Talking points for carbon fee and dividend.
Here are some problems with Cap and Trade.
- Cap and Trade leaks. That is it’s not inclusive, it doesn’t get all the CO2. You can see that right now in California. AB32 goes after only the big emitters. Sure, as the cap comes down AB32 will go after more sources, but it’s a top-down control system that will always be playing catch-up – trying to identify who out there hasn’t yet been absorbed by emissions accounting. CFAD is the opposite because the price gets assessed upstream, so there’s no need for CO2 police downstream. The price is what it is, everybody is included, and the market adjusts without external motivation.
- The free-rider problem. This is a big deal if the objective is to reduce planet-wide CO2 emissions. Cap and Trade has no mechanism to enforce caps outside national borders (other than something like Kyoto which didn’t work). i.e. one can’t actually command China what cap to levy. So a lot of countries will claim concern about climate change but won’t do anything about it because it’ll be cheaper not to. That means only a few countries shoulder the climate-cost burden.
Whereas the border tariff adjustments in CFAD are like dues in a club membership. “You can join our cool club and get preferred nation trading status (no tariffs), but only if you implement an equivalent kind of carbon fee as we have. If you decline, that’s okay, but understand that your exports to our country will get assessed a tariff equal to the carbon fee that you should have levied.” i.e. their exported products will not be cheaper in the US market, and the US gov’t gets enriched by the tariffs it collects. It’s in the exporters’ self-interest to install their own carbon-pricing scheme. No one has to force them. In this way CFAD will propagate around the planet.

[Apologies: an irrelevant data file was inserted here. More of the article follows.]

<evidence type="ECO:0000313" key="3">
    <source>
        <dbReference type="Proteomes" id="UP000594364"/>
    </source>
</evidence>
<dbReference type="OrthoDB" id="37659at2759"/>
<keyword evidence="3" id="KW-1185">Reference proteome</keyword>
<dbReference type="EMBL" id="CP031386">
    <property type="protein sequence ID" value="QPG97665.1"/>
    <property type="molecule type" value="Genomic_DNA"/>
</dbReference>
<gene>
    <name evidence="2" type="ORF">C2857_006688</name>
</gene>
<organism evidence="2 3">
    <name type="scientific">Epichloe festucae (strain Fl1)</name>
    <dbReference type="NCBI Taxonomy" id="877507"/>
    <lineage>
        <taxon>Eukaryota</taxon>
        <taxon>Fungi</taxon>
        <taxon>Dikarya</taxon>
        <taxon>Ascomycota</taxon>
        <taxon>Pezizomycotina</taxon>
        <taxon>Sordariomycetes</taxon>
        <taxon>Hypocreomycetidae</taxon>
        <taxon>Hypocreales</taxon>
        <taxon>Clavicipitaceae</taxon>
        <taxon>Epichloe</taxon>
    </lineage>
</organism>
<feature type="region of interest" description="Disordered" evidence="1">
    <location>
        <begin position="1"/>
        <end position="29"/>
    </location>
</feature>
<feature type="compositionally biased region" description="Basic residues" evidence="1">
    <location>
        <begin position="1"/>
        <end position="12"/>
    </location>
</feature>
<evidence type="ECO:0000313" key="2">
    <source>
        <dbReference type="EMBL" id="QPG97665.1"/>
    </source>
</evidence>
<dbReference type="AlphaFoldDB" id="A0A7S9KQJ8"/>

A border tariff can be applied with a Cap and Trade system too, but it’s more complicated. How do you equate a “cap” with a tariff value? If you check the market price it’ll change constantly – what gets assigned as the tariff?
- There are many more issues
- Cap and Trade is a lot more expensive to operate than collecting an upstream tax on just a few thousand corporations.
- The Pope implied in his Encyclical that offsets are almost fraudulent. (They certainly are a source of scams.)
The big thing that Cap and Trade has going for it are the permits. They are tradable and hence acquire value. That can mean big bucks for polluting companies (especially when offsets are involved) and it can mean even bigger bucks if they scam the system (which many are likely to do).
– Rob Haw 15/07/12, rev 15/12/13